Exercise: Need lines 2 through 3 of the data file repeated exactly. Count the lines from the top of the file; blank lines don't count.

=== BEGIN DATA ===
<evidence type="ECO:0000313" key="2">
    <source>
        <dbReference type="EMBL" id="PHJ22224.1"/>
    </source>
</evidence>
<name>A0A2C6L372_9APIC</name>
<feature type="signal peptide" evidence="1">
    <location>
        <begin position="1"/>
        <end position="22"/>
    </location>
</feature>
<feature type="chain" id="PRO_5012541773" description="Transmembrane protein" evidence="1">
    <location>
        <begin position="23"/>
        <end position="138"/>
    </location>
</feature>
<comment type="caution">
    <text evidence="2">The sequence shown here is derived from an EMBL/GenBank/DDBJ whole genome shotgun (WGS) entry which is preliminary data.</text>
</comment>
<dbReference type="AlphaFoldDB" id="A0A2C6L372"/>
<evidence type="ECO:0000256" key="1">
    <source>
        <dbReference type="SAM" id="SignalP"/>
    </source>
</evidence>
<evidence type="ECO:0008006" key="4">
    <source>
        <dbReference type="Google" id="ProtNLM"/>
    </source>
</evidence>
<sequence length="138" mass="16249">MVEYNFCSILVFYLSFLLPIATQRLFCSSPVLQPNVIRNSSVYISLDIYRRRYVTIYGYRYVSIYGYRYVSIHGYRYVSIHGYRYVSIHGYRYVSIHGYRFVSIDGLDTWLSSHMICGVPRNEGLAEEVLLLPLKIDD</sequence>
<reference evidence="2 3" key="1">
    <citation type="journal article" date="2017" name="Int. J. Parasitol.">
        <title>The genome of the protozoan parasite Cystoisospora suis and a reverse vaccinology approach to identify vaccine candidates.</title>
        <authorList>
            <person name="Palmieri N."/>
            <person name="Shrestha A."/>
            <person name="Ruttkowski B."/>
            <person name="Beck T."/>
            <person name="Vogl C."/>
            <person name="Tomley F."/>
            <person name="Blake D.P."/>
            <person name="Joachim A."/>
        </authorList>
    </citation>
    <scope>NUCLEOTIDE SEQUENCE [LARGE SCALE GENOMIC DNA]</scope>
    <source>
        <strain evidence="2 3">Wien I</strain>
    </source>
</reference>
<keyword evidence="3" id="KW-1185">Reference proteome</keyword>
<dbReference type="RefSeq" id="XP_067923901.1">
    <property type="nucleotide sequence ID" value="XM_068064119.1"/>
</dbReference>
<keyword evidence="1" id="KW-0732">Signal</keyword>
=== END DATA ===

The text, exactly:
    <source>
        <dbReference type="EMBL" id="PHJ22224.1"/>